Although there is no general requirement for a licence or authorisation, there are certain notification requirements. Under Section 6 of the Telecoms Act, the provider of a telecoms service is obliged to notify its activities to the BNetzA.
According to Section 109 of the Telecoms Act, each provider of a public telecoms network or a publicly available telecoms service must:
- implement adequate technical measures to prevent hacking or other disturbances;
- appoint a security officer; and
- adopt an IT security concept.
The security concept must be notified to the BNetzA.
If the telecoms service provider exceeds the thresholds of the IT Security Act and the Critical infrastructure Ordinance, it must provide proof of the implementation of specific IT security measures to the Federal Office for Information Security according to Section 8a of the Federal Office for Information Security Act.
What are the eligibility, documentary and procedural requirements to obtain a licence/authorisation?
To fulfil the notification obligation according to Section 6 of the Telecoms Act , a form provided by BNetzA must be completed. As proof of identity, an excerpt from the company register or, in certain cases, an expert from the trade register must be added. In the case of a foreign company, an authorised representative in Germany must be appointed in addition to providing the company address. The representative will be authorised to receive communication from the BNetzA in a legally binding manner. Such authorisation must be demonstrated in writing.
Validity period and renewal
What is the validity period for licences/authorisations and what are the terms of renewal?
Under Section 6 of the Telecoms Act, the notification is valid until the company changes its telecoms services or its address.
Section 8b of the Federal Office for Information Security Act states that the proof of implementation of necessary IT security obligations must be renewed every two years.
Most of the specific authorisations and allocations needed for specific commercial activities are granted for an indefinite period.
What fees apply?
The BNetzA charges fees based on various fees regulations, and the fees are generally relatively low. Section 6 of the Telecoms Act provides that no fees are charged for a notification.
What is the usual timeframe for obtaining a licence/authorisation?
A telecoms service provider can conduct its business in Germany as soon as the notification is filed under Section 6.
Network access and interconnection
What rules, requirements and procedures govern network-to-network access and interconnection?
Every operator of a public telecoms network will, on request, undertake to make an interconnection offer to other public telecommunications network operators.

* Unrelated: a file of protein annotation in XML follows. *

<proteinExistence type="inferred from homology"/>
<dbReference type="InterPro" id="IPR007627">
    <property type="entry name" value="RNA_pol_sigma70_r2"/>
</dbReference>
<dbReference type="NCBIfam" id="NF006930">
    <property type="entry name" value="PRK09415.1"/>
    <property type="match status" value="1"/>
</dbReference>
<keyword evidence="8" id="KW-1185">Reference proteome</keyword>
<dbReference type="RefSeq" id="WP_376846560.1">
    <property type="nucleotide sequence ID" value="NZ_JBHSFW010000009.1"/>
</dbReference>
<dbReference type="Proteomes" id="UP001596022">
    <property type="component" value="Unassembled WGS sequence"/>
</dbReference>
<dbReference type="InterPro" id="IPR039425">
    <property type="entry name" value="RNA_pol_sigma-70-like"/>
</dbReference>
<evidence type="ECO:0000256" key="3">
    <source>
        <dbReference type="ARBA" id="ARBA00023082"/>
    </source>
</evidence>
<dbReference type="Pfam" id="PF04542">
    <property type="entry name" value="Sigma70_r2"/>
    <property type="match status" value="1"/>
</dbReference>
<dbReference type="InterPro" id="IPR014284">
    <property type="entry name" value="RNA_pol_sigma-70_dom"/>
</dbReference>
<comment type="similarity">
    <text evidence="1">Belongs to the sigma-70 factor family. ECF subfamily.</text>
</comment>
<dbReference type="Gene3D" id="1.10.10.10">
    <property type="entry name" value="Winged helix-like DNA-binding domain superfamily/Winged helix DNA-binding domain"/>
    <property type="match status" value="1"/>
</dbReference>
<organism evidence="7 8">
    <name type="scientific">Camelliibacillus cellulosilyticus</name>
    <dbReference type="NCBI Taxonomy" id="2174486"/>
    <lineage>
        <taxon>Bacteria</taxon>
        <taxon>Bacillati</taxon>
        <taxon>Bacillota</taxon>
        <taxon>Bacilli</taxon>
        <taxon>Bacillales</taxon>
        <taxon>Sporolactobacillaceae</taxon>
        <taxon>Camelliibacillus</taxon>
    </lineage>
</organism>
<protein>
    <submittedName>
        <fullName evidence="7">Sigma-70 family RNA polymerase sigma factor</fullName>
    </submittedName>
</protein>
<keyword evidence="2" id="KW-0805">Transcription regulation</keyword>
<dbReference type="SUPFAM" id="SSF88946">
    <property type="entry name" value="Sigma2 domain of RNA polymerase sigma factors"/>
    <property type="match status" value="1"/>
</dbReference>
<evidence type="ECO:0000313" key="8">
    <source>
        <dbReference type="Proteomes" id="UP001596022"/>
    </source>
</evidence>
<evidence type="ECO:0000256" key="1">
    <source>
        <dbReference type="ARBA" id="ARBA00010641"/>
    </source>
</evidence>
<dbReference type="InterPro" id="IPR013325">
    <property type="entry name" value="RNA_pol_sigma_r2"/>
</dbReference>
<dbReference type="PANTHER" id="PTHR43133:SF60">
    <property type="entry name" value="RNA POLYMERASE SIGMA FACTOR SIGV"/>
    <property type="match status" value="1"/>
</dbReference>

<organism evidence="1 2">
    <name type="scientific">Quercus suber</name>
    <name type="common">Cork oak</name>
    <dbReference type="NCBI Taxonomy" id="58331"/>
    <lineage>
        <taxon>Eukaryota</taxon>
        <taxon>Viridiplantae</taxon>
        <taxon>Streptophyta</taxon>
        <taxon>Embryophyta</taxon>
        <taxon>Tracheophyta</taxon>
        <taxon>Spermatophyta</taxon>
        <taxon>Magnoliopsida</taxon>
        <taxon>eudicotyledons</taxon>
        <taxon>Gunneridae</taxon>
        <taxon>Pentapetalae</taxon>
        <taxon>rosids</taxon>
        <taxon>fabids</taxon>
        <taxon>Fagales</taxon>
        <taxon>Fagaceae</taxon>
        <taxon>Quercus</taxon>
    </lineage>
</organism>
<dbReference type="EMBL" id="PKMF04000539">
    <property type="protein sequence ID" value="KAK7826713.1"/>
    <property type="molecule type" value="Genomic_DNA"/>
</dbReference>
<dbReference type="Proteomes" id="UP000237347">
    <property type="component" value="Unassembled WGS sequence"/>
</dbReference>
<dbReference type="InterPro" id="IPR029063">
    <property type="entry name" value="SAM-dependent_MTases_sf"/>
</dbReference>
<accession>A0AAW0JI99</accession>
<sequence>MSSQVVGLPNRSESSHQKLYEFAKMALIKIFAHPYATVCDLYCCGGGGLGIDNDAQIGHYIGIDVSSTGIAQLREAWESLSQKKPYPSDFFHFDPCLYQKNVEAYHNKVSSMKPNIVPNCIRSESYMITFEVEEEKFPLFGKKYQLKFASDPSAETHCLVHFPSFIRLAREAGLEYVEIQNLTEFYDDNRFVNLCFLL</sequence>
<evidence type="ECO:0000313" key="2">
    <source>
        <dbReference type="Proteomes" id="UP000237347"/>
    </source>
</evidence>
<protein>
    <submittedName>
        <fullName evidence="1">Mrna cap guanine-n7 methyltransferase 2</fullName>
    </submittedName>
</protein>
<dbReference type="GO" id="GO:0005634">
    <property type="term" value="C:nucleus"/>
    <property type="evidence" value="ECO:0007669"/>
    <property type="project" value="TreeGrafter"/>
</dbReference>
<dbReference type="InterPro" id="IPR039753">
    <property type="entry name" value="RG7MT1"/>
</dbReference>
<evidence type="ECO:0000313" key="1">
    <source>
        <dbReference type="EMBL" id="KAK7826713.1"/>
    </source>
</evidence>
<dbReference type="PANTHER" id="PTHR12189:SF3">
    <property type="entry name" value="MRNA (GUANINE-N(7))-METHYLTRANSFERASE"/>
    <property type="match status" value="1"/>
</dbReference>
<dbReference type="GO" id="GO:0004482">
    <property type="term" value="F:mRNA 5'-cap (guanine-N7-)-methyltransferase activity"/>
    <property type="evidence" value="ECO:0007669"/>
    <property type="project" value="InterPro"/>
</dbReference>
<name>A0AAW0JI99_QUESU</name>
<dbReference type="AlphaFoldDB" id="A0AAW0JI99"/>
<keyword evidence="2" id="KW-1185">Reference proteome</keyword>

In general, the the Federal Network Agency (BNetzA) will impose access obligations on a provider with significant market power (SMP), which include:
- granting fully unbundled access to the local loop;
- open access to technical interfaces;
- key technologies; and
- provision of co-location and other forms of infrastructure sharing.
In exceptional cases, the BNetzA may impose such obligation on non-SMP operators which control access to end users in order to secure user communication and end-to-end connectivity.
Are access/interconnection prices subject to regulation?
The BNetzA requires SMP operators to publish a reference offer which sets out the specifics of the access granted. Accordingly, Deutsche Telekom has published a reference interconnection offer which sets the market standards for all interconnections agreements in Germany.
The price for interconnection is subject to approval not only from Deutsche Telekom, but also from all telecom network operators. The BNetzA argues that even if the network is regionally very limited, the operator of such network has SMP with respect to their customers, which are connected to other networks only through the regional telecoms network operator.
In general, the BNetzA approves symmetric fees, which means that smaller network operators charge the same fees as Deutsche Telekom. Nevertheless, a smaller operator may achieve approval for higher fees if it proves that its cost structure differs significantly from Deutsche Telekom.
How are access/interconnection disputes resolved?
If the conclusion of an access agreement (including an interconnection agreement) fails, and provided that one of the parties is required to grant access, both parties can apply to the BNetzA, which will order access, in principle, within 10 weeks.
Have any regulations or initiatives been introduced or proposed with respect to next-generation access?
The Telecoms Act obliges telecoms providers to make offers (on written request) for the shared use of their infrastructure by operators of public telecoms networks if the infrastructure can be used to set up or develop next generation networks.
On the basis of the BNetzA’s Vectoring decision (2016), in future Deutsche Telekom will continue to be obliged to grant its competitors access to the unbundled subscriber line. However, Deutsche Telekom can refuse access to the subscriber line in areas where it has opened up its connections with the VDSL2 vectoring technology. It must then offer competitors certain substitute products. This part of the Vectoring decision was broadly criticised in Germany because it gives Deutsche Telekom an incentive to improve old copper cable in the ‘last mile’ (ie, from the street cabinet to the end user’s access point). This decision is considered to be one reason why only a few households and companies are endowed with a last mile fibre cable.